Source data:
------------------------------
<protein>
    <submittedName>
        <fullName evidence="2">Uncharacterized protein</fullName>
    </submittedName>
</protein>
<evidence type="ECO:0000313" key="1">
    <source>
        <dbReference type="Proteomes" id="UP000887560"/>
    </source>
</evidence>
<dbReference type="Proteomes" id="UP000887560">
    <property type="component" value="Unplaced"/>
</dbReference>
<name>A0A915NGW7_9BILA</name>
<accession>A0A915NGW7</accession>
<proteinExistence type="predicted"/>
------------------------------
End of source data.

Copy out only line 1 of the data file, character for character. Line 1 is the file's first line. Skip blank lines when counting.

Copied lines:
<protein>